NEW YORK – Wall Street pulled back for the third straight day Wednesday as investors still uneasy about the economy sold off after a Federal Reserve official suggested rising inflation could prevent the central bank from making further interest rate cuts.
Although the economic slowdown is a big concern, “we must not lose sight of the other part of the Fed’s dual mandate – which is price stability,” Federal Reserve Bank of Philadelphia President Charles Plosser said, according to Dow Jones Newswires. The economy has been weakening but costs remain high, leading some economists to believe that the United States is headed for a troubling predicament known as stagflation.
Plosser’s comments were not surprising, particularly since he is known for being more apt to argue against a rate cut than other Fed members. Nonetheless, the speech – along with a dismal sales report from Macy’s – cut short a rebound from Tuesday’s plunge that gave the Dow Jones industrials their biggest percentage drop since Feb. 27,2007.
The reminder about inflation also sapped some of Wall Street’s relief over better-than-expected fourth-quarter productivity and labor cost data and profit results from Walt Disney Co.
“It just shows you the market’s really skittish and temperamental,” said Jim Herrick, director of equity trading at Baird & Co. “I really believe the market is driven by emotion, that there’s this want to test the lows again.”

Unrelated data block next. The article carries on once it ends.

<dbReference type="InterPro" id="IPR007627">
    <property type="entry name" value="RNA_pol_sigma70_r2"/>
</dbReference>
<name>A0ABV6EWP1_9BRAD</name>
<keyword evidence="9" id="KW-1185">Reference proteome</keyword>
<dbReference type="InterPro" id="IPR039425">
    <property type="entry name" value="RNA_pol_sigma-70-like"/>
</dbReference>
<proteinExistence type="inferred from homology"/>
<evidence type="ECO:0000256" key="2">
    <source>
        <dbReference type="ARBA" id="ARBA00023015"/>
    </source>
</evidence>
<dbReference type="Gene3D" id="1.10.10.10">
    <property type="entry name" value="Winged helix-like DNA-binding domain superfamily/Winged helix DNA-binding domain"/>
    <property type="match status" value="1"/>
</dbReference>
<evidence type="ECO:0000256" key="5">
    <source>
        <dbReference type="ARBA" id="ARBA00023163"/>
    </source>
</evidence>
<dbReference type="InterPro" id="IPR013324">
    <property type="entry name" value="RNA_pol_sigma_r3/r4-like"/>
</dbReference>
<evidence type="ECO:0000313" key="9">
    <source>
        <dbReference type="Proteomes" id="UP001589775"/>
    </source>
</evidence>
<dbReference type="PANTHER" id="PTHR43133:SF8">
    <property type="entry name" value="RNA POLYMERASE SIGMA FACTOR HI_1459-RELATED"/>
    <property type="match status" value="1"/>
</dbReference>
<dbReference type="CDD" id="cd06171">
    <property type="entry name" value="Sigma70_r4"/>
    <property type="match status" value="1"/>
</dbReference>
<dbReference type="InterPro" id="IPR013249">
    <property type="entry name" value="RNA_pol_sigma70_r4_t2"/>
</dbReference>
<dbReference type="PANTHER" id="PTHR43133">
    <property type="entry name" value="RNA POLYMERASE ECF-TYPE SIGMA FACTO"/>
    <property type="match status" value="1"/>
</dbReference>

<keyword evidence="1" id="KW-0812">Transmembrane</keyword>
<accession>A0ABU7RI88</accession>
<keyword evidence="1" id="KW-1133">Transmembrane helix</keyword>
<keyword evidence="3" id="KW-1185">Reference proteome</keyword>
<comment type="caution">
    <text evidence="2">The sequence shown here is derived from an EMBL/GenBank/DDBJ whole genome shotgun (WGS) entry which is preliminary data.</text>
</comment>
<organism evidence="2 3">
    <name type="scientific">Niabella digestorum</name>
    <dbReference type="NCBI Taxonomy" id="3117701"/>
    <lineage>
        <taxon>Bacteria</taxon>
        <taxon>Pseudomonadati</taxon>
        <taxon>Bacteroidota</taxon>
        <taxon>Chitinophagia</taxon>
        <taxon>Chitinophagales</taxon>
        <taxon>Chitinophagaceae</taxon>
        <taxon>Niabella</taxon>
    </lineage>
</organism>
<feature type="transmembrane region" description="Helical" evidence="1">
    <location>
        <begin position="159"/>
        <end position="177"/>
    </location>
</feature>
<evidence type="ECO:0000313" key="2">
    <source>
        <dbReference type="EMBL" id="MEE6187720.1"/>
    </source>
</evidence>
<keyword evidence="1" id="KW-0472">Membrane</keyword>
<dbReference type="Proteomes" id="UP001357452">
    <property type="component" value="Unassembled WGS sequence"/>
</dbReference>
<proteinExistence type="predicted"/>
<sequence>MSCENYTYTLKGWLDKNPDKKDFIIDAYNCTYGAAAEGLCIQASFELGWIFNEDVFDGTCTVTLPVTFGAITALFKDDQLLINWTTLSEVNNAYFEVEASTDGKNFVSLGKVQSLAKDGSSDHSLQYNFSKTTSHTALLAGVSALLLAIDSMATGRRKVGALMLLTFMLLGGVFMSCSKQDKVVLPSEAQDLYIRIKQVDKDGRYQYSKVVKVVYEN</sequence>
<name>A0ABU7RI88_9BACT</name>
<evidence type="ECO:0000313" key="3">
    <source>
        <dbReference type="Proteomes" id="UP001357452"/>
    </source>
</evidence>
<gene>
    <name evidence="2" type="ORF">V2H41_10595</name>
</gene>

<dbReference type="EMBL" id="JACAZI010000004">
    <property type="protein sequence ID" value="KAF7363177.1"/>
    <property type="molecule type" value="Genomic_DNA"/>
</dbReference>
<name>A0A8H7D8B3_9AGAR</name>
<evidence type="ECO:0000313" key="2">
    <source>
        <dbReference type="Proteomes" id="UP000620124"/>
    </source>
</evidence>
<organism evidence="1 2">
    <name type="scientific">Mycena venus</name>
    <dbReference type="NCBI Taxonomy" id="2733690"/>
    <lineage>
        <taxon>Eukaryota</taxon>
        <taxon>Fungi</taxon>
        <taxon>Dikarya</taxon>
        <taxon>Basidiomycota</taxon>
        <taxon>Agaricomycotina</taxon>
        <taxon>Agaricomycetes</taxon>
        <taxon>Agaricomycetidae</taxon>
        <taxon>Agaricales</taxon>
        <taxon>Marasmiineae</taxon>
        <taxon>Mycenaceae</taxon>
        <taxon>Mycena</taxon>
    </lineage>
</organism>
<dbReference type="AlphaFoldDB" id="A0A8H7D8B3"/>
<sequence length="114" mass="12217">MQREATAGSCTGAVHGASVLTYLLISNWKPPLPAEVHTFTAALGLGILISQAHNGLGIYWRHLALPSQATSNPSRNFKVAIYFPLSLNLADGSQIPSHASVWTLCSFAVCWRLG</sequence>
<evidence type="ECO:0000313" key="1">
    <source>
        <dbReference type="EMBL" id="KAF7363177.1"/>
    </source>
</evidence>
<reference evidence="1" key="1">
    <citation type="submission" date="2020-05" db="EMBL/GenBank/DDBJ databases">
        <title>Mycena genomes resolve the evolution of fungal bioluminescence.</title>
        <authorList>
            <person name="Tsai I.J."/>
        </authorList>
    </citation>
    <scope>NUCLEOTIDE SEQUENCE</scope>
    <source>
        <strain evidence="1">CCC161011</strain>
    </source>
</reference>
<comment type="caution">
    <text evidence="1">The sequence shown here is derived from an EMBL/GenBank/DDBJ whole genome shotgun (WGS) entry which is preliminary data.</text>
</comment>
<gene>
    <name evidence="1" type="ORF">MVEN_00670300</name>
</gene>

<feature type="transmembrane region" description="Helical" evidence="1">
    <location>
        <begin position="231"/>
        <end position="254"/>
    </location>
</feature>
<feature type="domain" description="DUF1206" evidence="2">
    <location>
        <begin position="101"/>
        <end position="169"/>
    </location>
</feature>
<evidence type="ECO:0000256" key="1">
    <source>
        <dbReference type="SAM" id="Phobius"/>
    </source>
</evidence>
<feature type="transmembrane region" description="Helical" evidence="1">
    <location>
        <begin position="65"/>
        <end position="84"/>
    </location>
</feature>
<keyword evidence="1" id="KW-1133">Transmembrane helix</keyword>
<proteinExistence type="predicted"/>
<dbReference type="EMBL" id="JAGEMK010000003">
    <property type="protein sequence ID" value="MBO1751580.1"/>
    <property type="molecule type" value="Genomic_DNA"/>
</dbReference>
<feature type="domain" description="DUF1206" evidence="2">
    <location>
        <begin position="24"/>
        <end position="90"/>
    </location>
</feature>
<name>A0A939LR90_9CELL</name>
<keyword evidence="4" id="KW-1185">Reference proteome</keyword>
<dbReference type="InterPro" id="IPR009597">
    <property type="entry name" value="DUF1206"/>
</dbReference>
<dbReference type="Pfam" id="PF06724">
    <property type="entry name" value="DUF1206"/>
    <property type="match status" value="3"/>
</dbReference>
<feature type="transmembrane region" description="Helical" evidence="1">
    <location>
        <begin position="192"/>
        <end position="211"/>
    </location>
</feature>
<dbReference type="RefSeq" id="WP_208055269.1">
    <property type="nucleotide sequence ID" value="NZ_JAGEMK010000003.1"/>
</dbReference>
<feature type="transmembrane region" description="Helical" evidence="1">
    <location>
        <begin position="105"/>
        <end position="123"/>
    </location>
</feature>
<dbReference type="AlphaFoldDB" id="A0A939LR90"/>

The Dow fell 65.03, or 0.53 percent, to 12,200.10, after rising more than 100 points in earlier trading.
On Tuesday, the blue-chip index dropped 370 points, or 2.93 percent, after the Institute for Supply Management reported a surprising January contraction in the U.S. service sector – news that bolstered the argument that the nation is in recession. The Dow also lost 108 points on Monday, but because it rallied so strongly last week, it remains above the 15-month low it sank to in late January.
Broader stock indicators also gave up gains Wednesday. The Standard & Poor’s 500 index fell 10.19, or 0.76 percent, to 1,326.45, and the Nasdaq composite index fell 30.82, or 1.33 percent, to 2,278.75.
Overseas stocks were mixed. Japan’s Nikkei stock average dropped 4.7 percent and Hong Kong’s Hang Seng index fell 5.4 percent. In Europe, Britain’s FTSE 100 rose 0.13 percent, Germany’s DAX index rose 1.22 percent, and France’s CAC-40 rose 0.83 percent.